Interpretation of conjoint studies among medical doctors needs a special qualification to be distinguished from studies of patients or consumers. That is because the physicians make professional judgements about the most appropriate treatment option for their patients.  Therefore, it is less appropriate to relate to personal preferences in this context. It is more sensible and suitable to talk about decision criteria that physicians apply, their priorities (i.e., represented by importance weights), and requirements of physicians from pharmaceutical or other treatment alternatives available in the market.

Including monetary cost in conjoint studies on products and services in health-care may be subject to several complications and limitations. That may be the reason for the relatively low proportion of articles on conjoint studies in health that were found to include prices (40%)  (3). For instance, doctors do not take money out of their own pockets to pay for the medications they prescribe, so it is generally less relevant to include price in their studies. It may be sensible, however, to include cost in cases where doctors are allowed to purchase and hold a readily available  inventory of medications for their visiting patients in their private clinics (e.g., Switzerland). It may still be useful to examine how sensitive doctors are to the cost of medication that their patients will have to incur when prescribing them. However, this practice may be additionally complicated because the actual price patients pay for a specific medication is likely to change according to the coverage of their health plan or insurance. It is appropriate and recommended to include price in studies on OTC medications or health-related devices (e.g., for measuring blood pressure). Aspects of cost can be included in studies on health plans such as the percentage of discounts provided on medications and other types of clinical tests and treatments in the plan’s coverage.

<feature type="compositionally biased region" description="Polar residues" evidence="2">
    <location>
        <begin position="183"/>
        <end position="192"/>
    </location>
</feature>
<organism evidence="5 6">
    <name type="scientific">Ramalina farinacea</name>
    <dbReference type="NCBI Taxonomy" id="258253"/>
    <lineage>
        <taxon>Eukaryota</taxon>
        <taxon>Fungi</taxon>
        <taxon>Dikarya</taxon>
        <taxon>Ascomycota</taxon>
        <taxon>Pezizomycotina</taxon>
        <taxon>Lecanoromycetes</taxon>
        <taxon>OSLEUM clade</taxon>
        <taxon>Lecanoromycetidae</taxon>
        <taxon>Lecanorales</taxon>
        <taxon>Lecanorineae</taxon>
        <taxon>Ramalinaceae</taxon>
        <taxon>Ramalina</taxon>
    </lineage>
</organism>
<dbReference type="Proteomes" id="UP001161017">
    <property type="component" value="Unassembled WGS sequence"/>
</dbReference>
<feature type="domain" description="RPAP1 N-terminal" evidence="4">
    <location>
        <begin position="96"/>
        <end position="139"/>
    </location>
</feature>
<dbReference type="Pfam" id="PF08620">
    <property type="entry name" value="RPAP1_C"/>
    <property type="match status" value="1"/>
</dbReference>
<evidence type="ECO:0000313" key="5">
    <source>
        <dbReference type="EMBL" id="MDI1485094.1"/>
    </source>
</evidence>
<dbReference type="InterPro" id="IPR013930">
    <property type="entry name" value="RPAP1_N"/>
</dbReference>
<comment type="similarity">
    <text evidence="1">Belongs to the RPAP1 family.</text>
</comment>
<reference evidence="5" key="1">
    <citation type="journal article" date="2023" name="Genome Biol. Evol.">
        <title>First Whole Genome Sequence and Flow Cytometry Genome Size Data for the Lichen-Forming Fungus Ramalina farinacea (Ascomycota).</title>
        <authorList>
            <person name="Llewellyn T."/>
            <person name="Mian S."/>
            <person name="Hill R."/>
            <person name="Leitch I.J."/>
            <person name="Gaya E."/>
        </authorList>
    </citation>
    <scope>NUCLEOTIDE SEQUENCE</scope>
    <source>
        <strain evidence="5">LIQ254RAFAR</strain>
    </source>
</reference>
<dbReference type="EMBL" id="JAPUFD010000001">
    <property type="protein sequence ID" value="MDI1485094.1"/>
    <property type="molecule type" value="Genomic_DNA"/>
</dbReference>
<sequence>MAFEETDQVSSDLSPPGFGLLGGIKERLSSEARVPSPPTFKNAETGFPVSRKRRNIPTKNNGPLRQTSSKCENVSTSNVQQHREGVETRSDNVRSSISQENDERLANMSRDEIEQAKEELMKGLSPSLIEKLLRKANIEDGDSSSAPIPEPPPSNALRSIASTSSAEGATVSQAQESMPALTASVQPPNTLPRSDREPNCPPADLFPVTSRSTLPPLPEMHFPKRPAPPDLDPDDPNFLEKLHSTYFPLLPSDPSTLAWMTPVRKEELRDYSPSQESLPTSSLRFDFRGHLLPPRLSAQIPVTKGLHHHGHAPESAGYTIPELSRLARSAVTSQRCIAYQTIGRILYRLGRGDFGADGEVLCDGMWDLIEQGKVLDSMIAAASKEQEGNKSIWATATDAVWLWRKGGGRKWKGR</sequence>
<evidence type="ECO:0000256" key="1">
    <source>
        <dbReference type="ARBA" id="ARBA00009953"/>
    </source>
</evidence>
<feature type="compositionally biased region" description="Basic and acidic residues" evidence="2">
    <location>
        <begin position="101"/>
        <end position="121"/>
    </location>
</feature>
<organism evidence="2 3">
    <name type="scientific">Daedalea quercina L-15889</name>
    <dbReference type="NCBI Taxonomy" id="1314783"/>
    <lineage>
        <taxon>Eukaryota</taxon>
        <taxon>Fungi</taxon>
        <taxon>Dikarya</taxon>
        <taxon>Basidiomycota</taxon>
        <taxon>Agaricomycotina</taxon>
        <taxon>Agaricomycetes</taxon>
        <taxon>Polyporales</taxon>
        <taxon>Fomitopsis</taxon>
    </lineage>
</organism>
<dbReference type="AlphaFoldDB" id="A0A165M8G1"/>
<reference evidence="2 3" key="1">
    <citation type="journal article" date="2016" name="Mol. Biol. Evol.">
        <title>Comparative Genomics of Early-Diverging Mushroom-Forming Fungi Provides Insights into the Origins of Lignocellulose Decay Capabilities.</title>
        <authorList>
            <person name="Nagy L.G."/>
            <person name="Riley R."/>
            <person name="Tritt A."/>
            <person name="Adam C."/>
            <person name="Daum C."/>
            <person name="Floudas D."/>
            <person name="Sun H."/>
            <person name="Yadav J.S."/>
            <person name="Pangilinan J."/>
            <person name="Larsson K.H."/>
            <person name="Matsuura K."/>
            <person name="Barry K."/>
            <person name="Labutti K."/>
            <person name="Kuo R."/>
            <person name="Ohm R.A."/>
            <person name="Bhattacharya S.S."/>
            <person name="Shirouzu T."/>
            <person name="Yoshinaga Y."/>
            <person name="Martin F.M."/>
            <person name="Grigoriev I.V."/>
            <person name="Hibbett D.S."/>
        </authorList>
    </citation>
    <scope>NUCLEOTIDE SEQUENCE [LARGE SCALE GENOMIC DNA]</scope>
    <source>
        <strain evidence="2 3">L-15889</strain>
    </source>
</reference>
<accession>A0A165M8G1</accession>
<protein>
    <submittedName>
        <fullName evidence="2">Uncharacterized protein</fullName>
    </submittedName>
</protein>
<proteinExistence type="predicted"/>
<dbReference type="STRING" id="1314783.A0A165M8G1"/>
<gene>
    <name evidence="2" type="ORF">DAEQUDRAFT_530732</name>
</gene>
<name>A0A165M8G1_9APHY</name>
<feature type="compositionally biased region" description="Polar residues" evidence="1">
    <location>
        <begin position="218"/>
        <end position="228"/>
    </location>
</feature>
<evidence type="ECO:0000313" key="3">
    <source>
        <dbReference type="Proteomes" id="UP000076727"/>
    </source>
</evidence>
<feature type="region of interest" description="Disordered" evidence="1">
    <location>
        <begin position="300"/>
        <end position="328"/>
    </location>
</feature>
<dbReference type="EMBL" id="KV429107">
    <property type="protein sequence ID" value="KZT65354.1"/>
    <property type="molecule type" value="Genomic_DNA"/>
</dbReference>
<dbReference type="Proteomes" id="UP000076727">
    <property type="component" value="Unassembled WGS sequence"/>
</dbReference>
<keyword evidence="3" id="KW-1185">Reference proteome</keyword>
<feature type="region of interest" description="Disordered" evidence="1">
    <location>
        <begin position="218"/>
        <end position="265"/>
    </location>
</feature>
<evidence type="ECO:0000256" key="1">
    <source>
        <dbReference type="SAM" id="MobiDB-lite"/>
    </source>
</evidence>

An Example for a Conjoint Study on Health-Care Plans:

A choice-based conjoint study was conducted to help a health-care coverage provider assess the potential for a new modified heath plan it was considering to launch. Researchers Gates, McDaniel and Braunsberger (4)  designed a study with 11 attributes including provider names (the client and two competitors), network of physicians accessible, payment per doctor visit, prescription coverage, doctor quality, hospital choice, monthly premium, and additional attributes. Each respondent was introduced to 10 choice sets where in each set he or she had to choose one out of four plans. This setting was elected so that in subsequent simulations the researchers could more accurately test scenarios with existing plans of the three providers plus a new plan by the client-provider. The study was conducted among residents in a specific US region by mail. Yet beforehand a qualitative study (focus group discussions) and a telephone survey have been carried out to define, screen and refine the set of attributes to be included in the conjoint study. 506 health-care patients returned the mail questionnaire (71% response rate out of those in the phone survey who agreed to participate in the next phase).